Bipartisan Group of Senators Introduce Draft Federal Data Breach Notification Bill

Protecting Jessica Grubbs Legacy Act

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A bipartisan group of senators has introduced a federal data breach notification bill – the Cyber Incident Notification Act of 2021 – that requires all federal agencies, contractors, and businesses that have oversight over critical infrastructure to report significant cyber threats to the Cybersecurity and Infrastructure Security Agency (CISA) within 24 hours of discovery.

The draft bill was introduced by Senators Mark Warner (D-VA), Marco Rubio (R-FL), and Susan Collins (R-ME) but has yet to be formally introduced in the Senate. The bill seeks to address many of the issues that have been identified following recent cyberattacks that have impacted critical infrastructure, such as the SolarWinds Orion supply chain attack and the ransomware attacks on JBS and Colonial Pipeline.

The purpose of the new bill is to ensure timely federal government awareness of cyber intrusions that pose a threat to national security, which will enable the development of a common operating picture of national-level cyber threats. Entities discovering cyber threats will be required to provide actionable cyber threat information which will be made available to government and private sector entities and the public to allow action to be taken promptly to tackle threats.

Incidents classified as significant cybersecurity intrusions that would warrant notifications are cyberattacks that:

  • Involve or are believed to involve a nation state.
  • Involve or are believed to involve an Advanced Persistent Threat (APT) actor.
  • Involve or are believed to involve a transnational organized crime group.
  • Could harm U.S. national security interests, foreign relations, or the U.S. economy.
  • Likely to be of significant national consequence.
  • Has potential to affect CISA systems.
  • Involves ransomware.

The draft bill requires breach notifications to include a description of the cybersecurity intrusion, the affected systems and networks, estimates of the dates when the intrusion is thought to have occurred, a description of the vulnerabilities thought to have been exploited, and the tactics, techniques, and procedures (TTPs) used by the threat actor. In addition, notifications should include any information that could be used to identify the threat actor, contact information to allow the breached entity to be contacted by federal agencies, and details of any actions taken to mitigate the threat.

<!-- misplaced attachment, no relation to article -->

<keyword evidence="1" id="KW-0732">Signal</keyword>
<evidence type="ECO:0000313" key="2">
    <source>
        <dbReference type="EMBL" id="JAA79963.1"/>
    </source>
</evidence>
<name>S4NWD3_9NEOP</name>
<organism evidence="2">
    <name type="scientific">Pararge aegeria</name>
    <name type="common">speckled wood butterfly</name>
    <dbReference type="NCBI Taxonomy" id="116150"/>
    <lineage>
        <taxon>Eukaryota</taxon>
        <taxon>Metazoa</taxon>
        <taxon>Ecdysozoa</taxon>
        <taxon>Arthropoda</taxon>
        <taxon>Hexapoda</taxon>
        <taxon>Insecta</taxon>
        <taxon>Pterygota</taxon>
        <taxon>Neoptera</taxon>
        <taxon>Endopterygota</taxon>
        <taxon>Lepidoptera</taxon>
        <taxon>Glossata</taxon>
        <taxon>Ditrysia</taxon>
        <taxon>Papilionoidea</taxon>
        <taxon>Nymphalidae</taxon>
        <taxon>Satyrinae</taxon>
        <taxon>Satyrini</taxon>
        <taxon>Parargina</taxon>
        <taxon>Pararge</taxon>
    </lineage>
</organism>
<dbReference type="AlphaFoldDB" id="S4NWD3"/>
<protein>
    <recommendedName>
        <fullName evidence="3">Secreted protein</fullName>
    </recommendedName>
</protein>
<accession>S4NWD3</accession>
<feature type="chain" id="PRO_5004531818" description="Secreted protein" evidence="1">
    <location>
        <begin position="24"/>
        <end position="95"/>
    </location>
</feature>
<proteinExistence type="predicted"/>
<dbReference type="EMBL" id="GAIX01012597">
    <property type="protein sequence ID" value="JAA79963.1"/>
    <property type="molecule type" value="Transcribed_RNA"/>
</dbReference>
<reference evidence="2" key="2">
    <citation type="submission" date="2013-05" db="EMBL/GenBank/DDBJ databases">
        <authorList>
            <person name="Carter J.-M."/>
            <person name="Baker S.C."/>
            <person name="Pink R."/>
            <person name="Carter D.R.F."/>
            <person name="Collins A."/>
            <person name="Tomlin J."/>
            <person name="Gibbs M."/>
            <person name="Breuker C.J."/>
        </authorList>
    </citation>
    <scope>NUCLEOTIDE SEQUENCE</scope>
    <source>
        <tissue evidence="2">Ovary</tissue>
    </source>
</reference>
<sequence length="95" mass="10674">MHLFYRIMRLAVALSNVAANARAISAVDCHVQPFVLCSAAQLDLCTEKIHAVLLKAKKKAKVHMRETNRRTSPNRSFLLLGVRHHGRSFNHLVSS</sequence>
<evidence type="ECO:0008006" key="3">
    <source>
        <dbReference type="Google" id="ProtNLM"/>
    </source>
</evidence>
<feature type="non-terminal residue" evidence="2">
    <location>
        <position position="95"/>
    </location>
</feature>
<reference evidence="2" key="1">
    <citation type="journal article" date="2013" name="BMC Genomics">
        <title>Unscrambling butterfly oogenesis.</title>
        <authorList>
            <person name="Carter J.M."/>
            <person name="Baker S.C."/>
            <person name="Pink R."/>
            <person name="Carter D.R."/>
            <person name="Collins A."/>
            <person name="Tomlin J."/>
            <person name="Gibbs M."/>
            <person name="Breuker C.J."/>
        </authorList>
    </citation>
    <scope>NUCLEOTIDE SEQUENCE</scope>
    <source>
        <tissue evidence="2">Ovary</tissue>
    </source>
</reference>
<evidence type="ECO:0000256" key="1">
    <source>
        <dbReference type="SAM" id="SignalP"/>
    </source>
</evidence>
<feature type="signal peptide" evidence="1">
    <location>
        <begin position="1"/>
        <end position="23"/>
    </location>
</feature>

The bill requires the Department of Homeland Security to work with other federal agencies to draw up a set of reporting criteria and to harmonize those criteria with the regulatory requirements in effect on the date of enactment.

Any covered entity that fails to report a cyber intrusion covered by the bill will face penalties determined by the Administrator of the General Services Administration. Businesses violating the terms of the Cyber Incident Notification Act of 2021 could face a financial penalty of 0.5% of gross revenue for the previous year and sanctions could include removal from federal contracting schedules.

While there is clearly a need for a national data breach notification law, several attempts have been made previously to introduce a data breach notification bill, but all have failed to make it through the Senate.  In addition to this bill, Several House members and Senators are believed to be working on their own data breach notification bills.

Author: Steve Alder has many years of experience as a journalist, and comes from a background in market research. He is a specialist on legal and regulatory affairs, and has several years of experience writing about HIPAA. Steve holds a B.Sc. from the University of Liverpool.

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